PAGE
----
Food-borne illnesses claim 420,000 a year — UN

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With estimates that 600 million — almost 1 in 10 people in the world — fall ill after eating contaminated food and 420,000 die every year — a public health burden of similar magnitude to malaria, tuberculosis and AIDS — the UN General Assembly, in partnership with the Food and Agriculture Organization of the United Nation (FAO) and the World Health Organization (WHO), dedicated a day to the issue as a means of raising public awareness on the importance of keeping food safe, whether one is a farmer, processor, distributor or consumer.

World Food Safety Day was observed for the first time ever last Friday, June 7.

“Most people spend very little time thinking about food safety unless there is a crisis or a scandal of some sort. Yet, apart from the air that we breathe and the water we drink, there is nothing of more direct and routine importance to each of us every day,” said Dr Renata Clarke, FAO’s subregional coordinator.

She added that the WHO estimates regarding the public health burden of food borne illness is a “call to action” for governments to invest more in making food supplies safe.

To that end, senior veterinary specialist in Jamaica’s Ministry of Industry, Commerce, Agriculture and Fisheries, Dr Suzan McLennon-Miguel, says a robust food safety programme is being developed for the island which will require updating the present regulations and the establishment of surveillance programmes for crops and animal production.

The inputs from these programmes will feed into the National Food-borne Surveillance programme so as to monitor the food being produced and traded in order to reduce food fraud, food contamination, and to ensure all foods from the farm are properly labelled for traceability.

“This means we’re going to have to set up checks and balances along the food chain, starting from the farm. It means we’re going to go to farmers to check their systems and take samples for farm certification,” McLennon-Migue explained.

Short-term effects of illness due to food-borne pathogenic bacteria and viruses can be devastating, as can long-term consequences such as irritable bowel syndrome, reactive arthritis, chronic kidney disease, and neurological disorders.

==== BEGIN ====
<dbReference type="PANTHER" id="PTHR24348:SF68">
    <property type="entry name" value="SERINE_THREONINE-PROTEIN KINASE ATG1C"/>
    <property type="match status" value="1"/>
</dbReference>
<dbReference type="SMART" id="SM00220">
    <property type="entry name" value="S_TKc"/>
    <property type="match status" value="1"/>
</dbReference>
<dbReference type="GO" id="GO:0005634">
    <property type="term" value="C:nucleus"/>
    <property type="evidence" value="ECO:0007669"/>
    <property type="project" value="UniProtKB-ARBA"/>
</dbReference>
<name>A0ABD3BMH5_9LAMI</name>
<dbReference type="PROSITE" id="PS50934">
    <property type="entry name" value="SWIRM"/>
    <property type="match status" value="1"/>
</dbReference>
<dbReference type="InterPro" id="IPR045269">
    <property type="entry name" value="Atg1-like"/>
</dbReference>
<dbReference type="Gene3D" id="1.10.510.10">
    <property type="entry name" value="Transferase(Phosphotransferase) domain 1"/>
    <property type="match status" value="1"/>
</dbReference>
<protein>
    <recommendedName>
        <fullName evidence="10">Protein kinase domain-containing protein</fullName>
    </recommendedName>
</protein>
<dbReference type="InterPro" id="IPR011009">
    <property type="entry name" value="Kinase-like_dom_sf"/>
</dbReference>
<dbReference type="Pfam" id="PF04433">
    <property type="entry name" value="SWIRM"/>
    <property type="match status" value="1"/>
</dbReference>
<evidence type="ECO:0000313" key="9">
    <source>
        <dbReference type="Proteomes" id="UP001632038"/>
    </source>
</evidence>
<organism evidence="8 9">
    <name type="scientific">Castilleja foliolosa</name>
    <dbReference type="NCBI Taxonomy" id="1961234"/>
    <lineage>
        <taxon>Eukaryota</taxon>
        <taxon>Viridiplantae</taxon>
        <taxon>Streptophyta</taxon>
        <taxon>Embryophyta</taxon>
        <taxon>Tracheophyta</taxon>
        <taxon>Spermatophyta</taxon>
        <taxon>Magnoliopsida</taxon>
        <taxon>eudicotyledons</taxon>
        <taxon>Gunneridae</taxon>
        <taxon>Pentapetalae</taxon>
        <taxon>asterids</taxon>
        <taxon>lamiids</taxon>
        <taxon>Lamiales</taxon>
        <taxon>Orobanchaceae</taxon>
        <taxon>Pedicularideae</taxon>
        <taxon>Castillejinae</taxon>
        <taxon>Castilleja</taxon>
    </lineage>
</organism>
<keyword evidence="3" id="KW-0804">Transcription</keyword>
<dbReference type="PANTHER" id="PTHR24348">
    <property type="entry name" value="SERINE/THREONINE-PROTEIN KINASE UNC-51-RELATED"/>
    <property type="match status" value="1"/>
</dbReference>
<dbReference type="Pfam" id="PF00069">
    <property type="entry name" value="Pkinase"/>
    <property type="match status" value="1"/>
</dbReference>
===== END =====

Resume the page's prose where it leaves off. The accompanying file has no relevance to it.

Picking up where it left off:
The FAO added that chemical contamination of foods is also of great concern. for example, aflatoxin, the most potent cancer-causing agent known, is a common contaminant in such foods as corn and peanuts if the products are poorly handled and stored.

“Climate change is having an impact on the occurrence of these chemical and microbiological contaminants, while other environmental contaminants such as heavy metals (eg mercury and lead) and persistent organic pollutants from industrial activity can also find their way into the food chain — negatively affecting the health of consumers,” the FAO’s Clarke added.

The World Bank issued a report earlier this year which estimates that unsafe food costs lower-and middle-income countries over US$100 billion annually, mainly due to lost productivity.

“Diseases caused by food contaminated with toxic chemicals or microorganisms are a serious cause of health-related problems globally. The most common agent which causes food-borne disease (FBD) outbreaks in the Caribbean is norovirus, which is highly contagious and can affect everyone. The symptoms of FBDs are diarrhoea, vomiting and stomach pain, which are sometimes accompanied by other symptoms such as fever and headaches,” said advisor, Climate and Environmental Determinants of Health in the PAHO/WHO Office for Barbados and the Eastern Caribbean, Dr Karen Polson-Edwards.

Polson-Edwards said the need for vigilance is especially great in the Caribbean, since the majority of the food supply is imported. “Therefore, consumers largely have to rely on an invisible system of controls by food producers and by governments that are required to keep this food safe,” she said.

Mishandling of food within the home is another source of of food-borne illness outbreaks, with some common malpractices being leaving food out for longer than two hours before it is cooked, using the same cutting board to prepare fresh meats and vegetables, and defrosting meat outside instead of inside the fridge.

“It is important that consumers protect themselves and their families at home by choosing safe food vendors and restaurants that follow good hygiene practices,” Polson-Edwards said.

The theme for World Food Safety Day was ‘Food Safety is Everyone’s Business’.






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